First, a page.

to enlarge |Artist: Mike
Sponsor: 2005 Senate Women’s
Size: 24" x 30"
Type: Oil on Canvas
Location: 4th floor near
Oklahoma’s first female
Senator was born Mirabeau Lamar Cole on January 16, 1871
in Alabama. She was named after Mirabeau B. Lamar, the
second president of the sovereign Republic of Texas. As
a child, she could be found reading her father’s
law books. In 1891, she married “Doc” Tourney
Looney in Texas. Shortly thereafter, the young couple crossed
into the future Greer/Harmon County area in the southwestern
part of Oklahoma Territory.
Mrs. Looney soon became a widow
and was left with five children under the age of ten to
raise alone. To put food on the table, she taught music
for a year in her home. She recognized the opportunities
of becoming a landowner and filed a claim on a quarter
section of land one mile from Hollis. She traded her organ
for a team of mules and set about building a sod house.
Driving the mule team 13 miles to the Red River, she cut
the posts that would fence her land. With only the help
of her ten-year old son, she planted her first crop of
20 acres. After receiving the land patent for the farm
in 1906, Mrs. Looney moved her family to Hollis so the
children could attend better schools.
In 1912, Mrs. Looney was elected
registrar of deeds for Harmon County and was later elected
twice to serve as county treasurer. In 1916, she was elected
to the position of Harmon County Clerk.
A group of friends persuaded
Mrs. Looney to enter the Oklahoma Senate race in 1920. Maintaining
that she was a staunch Democrat, but not a politician, she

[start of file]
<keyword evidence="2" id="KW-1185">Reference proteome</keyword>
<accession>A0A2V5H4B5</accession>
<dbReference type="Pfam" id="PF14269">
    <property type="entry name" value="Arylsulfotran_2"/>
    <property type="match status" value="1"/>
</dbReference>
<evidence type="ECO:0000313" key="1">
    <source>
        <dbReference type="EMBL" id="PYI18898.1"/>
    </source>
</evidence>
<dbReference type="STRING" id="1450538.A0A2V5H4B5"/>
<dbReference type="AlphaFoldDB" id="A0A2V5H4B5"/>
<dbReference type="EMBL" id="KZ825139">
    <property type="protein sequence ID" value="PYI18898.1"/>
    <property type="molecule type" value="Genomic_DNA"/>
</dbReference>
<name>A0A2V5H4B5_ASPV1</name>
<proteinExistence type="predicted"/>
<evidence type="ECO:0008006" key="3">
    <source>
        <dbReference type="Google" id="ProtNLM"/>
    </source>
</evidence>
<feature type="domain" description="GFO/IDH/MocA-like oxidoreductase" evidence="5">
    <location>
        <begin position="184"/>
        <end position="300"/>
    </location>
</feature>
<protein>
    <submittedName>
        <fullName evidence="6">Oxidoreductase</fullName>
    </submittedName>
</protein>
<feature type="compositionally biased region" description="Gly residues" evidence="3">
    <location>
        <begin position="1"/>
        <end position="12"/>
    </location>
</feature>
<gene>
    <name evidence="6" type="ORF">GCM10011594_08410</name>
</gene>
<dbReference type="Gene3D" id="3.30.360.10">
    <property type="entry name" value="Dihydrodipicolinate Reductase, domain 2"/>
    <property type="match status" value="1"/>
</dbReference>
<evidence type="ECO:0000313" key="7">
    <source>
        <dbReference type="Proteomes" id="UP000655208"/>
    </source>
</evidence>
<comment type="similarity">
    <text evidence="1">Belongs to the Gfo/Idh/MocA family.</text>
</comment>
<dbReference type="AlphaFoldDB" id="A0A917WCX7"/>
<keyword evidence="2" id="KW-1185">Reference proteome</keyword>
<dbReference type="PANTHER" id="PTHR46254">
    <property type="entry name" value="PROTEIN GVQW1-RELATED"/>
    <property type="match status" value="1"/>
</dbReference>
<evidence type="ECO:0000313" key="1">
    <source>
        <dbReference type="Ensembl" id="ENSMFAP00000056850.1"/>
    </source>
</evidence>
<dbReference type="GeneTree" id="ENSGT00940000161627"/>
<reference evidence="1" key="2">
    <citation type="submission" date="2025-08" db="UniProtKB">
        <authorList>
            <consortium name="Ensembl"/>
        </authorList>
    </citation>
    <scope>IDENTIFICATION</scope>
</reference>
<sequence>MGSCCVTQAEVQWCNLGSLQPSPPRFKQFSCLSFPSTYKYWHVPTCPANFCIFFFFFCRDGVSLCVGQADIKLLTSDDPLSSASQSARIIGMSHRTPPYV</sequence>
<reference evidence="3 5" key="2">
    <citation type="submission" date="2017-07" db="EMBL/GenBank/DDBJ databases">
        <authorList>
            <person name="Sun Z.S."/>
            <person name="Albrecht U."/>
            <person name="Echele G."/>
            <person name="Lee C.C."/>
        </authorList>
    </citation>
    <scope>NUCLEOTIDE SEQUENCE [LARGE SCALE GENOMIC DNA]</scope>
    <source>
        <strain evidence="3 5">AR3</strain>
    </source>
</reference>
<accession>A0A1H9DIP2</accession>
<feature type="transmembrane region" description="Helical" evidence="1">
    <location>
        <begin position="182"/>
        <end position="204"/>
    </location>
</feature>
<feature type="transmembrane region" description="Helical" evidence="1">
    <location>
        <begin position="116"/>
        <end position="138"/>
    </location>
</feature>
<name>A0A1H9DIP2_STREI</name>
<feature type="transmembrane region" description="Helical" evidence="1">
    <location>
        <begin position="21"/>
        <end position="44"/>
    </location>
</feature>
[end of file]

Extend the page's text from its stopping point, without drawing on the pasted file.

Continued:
campaigned only in Greer County where she her expenditures
totaled $149.80. She carried her own county 3-to-1 and carried
her incumbent opponent’s county by a 2-to-1 vote.
On January 4, 1921, Mrs. Looney
took her seat in the Oklahoma State Senate wearing a “smart
brown suit and a brown hat, draped with a bit of lace veil.” The
new senator had a “chain-lightning mind” and
was idealistically practical. She served as chairman of the
State and County Affairs Committee, the Prohibition Enforcement
Committee, and the Agriculture Committee. She would maintain
the distinction of being the only woman to serve in the Oklahoma
Senate until 1975.
Mrs. Lamar Looney was elected
to public office before women had a right to vote in Oklahoma.
It was not until 1920 that an amendment to the U.S. Constitution
gave all women of the United States voting privileges. Comments
from men in her door-to-door campaign were
“Mrs. Looney, I know you are a capable lady, but I believe
a woman’s place is in the home.” Her response was, “Eating
At age 52, Mrs. Looney was admitted
to the bar on December 10, 1923. Her application was made
by motion directly to the Oklahoma Supreme Court.
In 1926, after serving three terms
in the State Senate, Mrs. Looney considered running for Lieutenant
Governor. She abandoned the race knowing that the courts
would sustain the Oklahoma constitutional requirement that
a man hold the office. Since federal office had no such requirement,
she announced her candidacy for the U.S. Senate. She lost
her bid for a spot on the U.S. Senate ticket, but won her
fourth and final term in the Oklahoma Senate in 1927.
Mrs. Looney pushed for legislation
that would allow women to serve in all state offices, although
this constitutional amendment was not adopted during her
lifetime. She was also actively involved in the campaign
giving women the right to vote.
Mirabeau Lamar Cole Looney passed
away September 3, 1935. The flag flew at half-staff over
the State Capitol Building in her honor, where her casket
was placed in state in the Capitol rotunda.
Images are copyright
of The Oklahoma State Senate Historical Preservation Fund,
Inc. and the artist. Please contact Sandra Shelton at 521-5663
or email@example.com for
further copyright information.